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Address : 1Geological Survey of Northern Ireland, United Kingdom; 2British Geological Survey, United Kingdom; 3Queens University Belfast, United Kingdom
Celebration date : 4 Saturday October 2008
Author name : Earls, Garth1; Young, Michael1; Smyth, Dermot1; Beamish, David2; Jones, David2; Scheib, Cathy2; Doherty, Rory3

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  • Article title : The Tellus project - an integrated environmental survey of Northern Ireland
    Article type : Environmetal Geology
    Location : International Geological Congress,oslo 2008

    Fulltext :

    Geochemical and geophysical data were collected across Northern Ireland (14,000km2) as part of the Tellus project between 2004-07. The project was managed by the Geological Survey of Northern Ireland with logistical input from the British and Finnish Geological Surveys.
    Magnetic, electromagnetic and radiometric data were collected at an elevation of 56m along flight lines spaced 200m apart. Multi-element geochemical data were obtained from stream water, sediment and soils (20cm and 50cm depth; 1 sample per 2km2). Soils, collected throughout the two largest cities were analysed for organic and inorganic compounds. In conjunction with existing digital data, Northern Ireland is probably the most rigorously geoenvironmentally surveyed part of the Earth.
    The geology of Northern Ireland can be described in quadrants. The NE comprises Palaeogene basalts, the SE Lower Palaeozoic sediments with granites, the SW Carboniferous limestones and shales and the NW Dalradian schists.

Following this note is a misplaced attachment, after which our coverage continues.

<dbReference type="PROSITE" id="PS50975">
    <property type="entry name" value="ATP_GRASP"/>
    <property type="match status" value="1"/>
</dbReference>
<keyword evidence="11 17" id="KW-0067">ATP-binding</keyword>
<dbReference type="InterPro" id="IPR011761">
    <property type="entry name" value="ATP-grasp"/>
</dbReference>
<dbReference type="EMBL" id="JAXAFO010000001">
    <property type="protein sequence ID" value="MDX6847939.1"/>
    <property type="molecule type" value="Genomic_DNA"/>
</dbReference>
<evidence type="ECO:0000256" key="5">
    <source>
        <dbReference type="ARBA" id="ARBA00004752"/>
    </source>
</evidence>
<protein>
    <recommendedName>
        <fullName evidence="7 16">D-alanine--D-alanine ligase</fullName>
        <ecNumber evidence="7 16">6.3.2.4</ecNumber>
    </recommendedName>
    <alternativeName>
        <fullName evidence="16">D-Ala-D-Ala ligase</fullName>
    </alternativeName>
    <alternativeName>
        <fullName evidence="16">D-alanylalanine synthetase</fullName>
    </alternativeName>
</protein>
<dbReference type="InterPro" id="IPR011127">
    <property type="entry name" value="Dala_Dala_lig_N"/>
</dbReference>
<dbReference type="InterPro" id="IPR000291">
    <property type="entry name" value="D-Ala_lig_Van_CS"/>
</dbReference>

Soil samples from the Palaeogene basalts are highly anomalous in Ni and associated elements, with the majority exceeding the UK Soil Guideline Value for Ni of 50ppm (maximum 333ppm). This has resulted in re-examination of policy to take natural elemental levels into consideration. Soils also represent a significant store of carbon. Initial studies indicate the integration of radiometric survey data represents a useful secondary data source to improve estimates of soil organic carbon.
    Nitrate in stream waters delineates areas of agricultural fertilization. Using data from temporally coincident orthophotography, specific farming practices are related to nitrate pollution.
    The EM component identified environmental issues in relation to landfill and saline incursion. Some landfills have little conductivity extending outside their boundaries, while others indicate plumes of increased conductivity are dispersed 500m downslope and suggest leakage. One landfill is coincident with high conductivities (up to 500mS/m) which are interpreted as saline incursion.
    Radon levels are extrapolated from geochemical and geophysical methodologies. There is strong correlation between uranium in soil samples and uranium measured radiometrically. The Palaeogene intrusives of the Mourne Mountains are the most radioactive rocks in Northern Ireland and this dataset offers an opportunity to inform the public of radon risk.
    137Cs reflects input from Chernobyl and weapons testing. Distribution appears related to the rainfall pattern and redistribution of 137Cs from hilltops into river and stream valleys occurs.
    Soil samples (4 per km2) in the cities of Belfast and Londonderry were analysed for both organic and inorganic compounds. In Belfast, elevated Ni and Cr reflect the basaltic geology of the surrounding hills while other elements (Pb, As and Zn) are lower than other industrial cities in the UK. Organic compounds (PAHs) may be related to a diffuse source representing the city’s industrial heritage.